February 8, 2017

Brave New World, Brave New Metrics: Why Engagement Analytics Matter in Value-Based Care

Image of a chart on a computer

A good product alone doesn’t always guarantee success. Today, marketers need to understand that successfully engaging with customers means providing helpful information, even if it doesn’t result in an immediate sale. This is true whether you’re offering consumer-packaged goods in retail stores or a new treatment option for healthcare professionals.

Value-based care has been a topic of discussion in the industry for a decade. Like healthcare professionals of all types, the pharmaceutical industry can’t avoid this paradigm shift. In this paradigm, patient centricity is key and engagement is the new king of marketing efficacy. When marketing moves beyond simply broadcasting information to actually engaging target audiences in meaningful interactions, we can provide true value and bolster the efficacy of our brands.

To do our jobs better — to more successfully engage — we need data that proves how well our offerings work. This means we need new, higher-quality metrics that measure performance more accurately.

This POV will explain how changes in the industry — data gathering and analysis capabilities, evolving use of mobile devices, and a move toward value-based care — all call for new measurements of success, ones based upon analytics.

Most consumers (as much as 82%) do online research before making a major — or even a minor — purchase. So it stands to reason that they want to do the same with their healthcare decisions. Millennials, now the most populous generation in the United States, are research-savvy and live a good part of their lives online. And though they may not be Yelping about their hospital experiences, we’re not a million miles away from that. This is where value-based care comes in. When patients consider your brand, will they see that it has made a difference?

Value-based care affects the patient journey because, now, brands have to tell a different, more holistic story than they did in the past. Clinical and safety attributes remain important, but now they are accompanied by information on cost, long-term results, support programs and more.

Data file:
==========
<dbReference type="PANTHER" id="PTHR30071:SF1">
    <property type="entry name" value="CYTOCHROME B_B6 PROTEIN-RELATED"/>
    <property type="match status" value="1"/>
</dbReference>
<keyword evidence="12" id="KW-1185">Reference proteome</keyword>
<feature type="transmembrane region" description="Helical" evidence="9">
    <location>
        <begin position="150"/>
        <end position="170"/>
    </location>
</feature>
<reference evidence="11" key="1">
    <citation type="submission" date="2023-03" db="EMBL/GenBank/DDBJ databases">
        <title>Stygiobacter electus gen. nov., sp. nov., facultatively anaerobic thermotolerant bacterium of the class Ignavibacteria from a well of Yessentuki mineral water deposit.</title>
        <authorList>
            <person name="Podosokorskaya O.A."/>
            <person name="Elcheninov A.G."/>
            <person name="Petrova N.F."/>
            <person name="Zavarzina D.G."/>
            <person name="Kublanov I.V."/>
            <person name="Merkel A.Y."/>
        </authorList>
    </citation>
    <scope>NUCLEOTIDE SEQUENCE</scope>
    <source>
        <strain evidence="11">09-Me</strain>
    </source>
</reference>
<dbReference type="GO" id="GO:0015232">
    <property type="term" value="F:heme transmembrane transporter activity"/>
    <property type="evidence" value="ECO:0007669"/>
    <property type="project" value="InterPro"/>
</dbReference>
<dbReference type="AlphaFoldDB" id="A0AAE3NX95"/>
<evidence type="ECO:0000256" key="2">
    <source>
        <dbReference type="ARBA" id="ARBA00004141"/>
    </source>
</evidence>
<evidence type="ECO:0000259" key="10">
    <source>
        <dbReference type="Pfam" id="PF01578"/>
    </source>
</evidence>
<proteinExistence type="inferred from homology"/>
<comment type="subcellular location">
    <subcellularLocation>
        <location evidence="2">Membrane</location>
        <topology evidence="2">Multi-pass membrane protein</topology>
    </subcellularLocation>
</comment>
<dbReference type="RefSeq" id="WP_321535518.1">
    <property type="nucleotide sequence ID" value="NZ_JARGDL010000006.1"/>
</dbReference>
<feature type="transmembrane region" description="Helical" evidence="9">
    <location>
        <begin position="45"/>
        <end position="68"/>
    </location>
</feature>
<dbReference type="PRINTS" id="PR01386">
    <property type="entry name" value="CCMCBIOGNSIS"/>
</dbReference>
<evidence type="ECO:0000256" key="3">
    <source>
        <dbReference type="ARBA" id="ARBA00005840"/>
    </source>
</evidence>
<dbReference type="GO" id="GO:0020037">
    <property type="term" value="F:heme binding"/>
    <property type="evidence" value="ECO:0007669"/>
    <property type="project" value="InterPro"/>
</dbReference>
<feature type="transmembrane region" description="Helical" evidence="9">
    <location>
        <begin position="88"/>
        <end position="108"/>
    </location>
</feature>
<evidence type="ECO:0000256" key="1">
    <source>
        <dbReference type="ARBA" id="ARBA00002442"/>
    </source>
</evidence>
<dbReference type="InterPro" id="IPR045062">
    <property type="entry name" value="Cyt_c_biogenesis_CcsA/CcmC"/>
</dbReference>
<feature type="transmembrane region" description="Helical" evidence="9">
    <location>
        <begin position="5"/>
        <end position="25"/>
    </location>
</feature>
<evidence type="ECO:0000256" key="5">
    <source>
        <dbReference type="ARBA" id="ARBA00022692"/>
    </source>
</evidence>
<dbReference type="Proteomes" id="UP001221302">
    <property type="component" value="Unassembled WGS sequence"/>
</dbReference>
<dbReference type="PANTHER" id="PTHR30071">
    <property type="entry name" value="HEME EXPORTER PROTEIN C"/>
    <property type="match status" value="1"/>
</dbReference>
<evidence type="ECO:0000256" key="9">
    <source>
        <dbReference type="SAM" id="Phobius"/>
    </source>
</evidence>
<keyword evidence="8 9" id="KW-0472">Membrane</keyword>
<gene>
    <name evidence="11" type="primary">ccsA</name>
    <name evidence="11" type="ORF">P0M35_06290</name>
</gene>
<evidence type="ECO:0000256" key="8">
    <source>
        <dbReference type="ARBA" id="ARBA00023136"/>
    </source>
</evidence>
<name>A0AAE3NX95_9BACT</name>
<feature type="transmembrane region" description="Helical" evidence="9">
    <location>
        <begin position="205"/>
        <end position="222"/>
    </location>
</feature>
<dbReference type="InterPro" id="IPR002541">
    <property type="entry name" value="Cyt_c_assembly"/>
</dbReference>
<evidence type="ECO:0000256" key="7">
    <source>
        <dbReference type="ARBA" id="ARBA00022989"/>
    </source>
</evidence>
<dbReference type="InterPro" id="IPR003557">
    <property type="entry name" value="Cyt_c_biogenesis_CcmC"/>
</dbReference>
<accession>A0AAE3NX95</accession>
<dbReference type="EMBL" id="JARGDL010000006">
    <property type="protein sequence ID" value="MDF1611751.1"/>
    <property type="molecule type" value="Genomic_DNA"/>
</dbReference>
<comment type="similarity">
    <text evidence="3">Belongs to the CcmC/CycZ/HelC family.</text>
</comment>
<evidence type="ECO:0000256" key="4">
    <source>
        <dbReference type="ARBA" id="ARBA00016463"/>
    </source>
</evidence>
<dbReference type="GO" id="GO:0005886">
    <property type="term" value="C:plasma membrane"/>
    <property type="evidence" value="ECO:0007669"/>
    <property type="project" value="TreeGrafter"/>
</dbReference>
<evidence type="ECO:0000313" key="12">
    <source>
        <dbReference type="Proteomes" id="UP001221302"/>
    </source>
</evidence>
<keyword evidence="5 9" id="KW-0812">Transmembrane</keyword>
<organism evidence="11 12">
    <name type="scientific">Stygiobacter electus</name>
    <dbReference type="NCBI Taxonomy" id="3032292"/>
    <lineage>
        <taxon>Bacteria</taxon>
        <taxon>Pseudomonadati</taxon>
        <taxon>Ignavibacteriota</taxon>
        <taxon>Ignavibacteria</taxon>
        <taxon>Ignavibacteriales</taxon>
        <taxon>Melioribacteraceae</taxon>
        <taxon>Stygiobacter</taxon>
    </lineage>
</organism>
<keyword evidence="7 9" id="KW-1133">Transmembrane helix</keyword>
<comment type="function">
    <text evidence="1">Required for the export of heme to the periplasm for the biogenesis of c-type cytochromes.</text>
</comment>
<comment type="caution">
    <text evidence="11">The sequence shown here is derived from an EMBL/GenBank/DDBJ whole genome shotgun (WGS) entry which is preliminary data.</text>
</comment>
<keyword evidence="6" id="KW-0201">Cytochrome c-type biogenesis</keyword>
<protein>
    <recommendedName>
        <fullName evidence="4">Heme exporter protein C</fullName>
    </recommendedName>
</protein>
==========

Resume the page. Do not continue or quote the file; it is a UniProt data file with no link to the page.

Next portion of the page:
Since we’re planning a different journey with different messaging, we need to have different key performance indicators (KPIs). This is where engagement and engagement analytics come into play.

Most brand managers are accustomed to analytics dashboards that report on unique visits, dwell time and bounce rates. Those can be useful, helping to visualize who came to your site, what they did and where they went.

Five years ago, that dashboard or report would look fairly simple, perhaps like this:

Image of various graph

Today’s dashboards are far more complex, looking more like this:

Image of data representation

But it’s not enough to just have more data. What matters is whether we can draw true insight from the right information — we need smart data, not just Big Data.

In a world rapidly moving toward value-based care — in which long-term outcomes will soon likely be more important than the number of procedures performed or prescriptions written — an effective brand manager will need more information about their target audience: their demographics, location, providers, insurers, etc.

This is not to say that measurements of value-based care are the same as engagement analytics. Some may be applicable, but applied in different scenarios. However, to get a deeper, more powerful understanding and implement more effective care, the old metrics aren’t enough.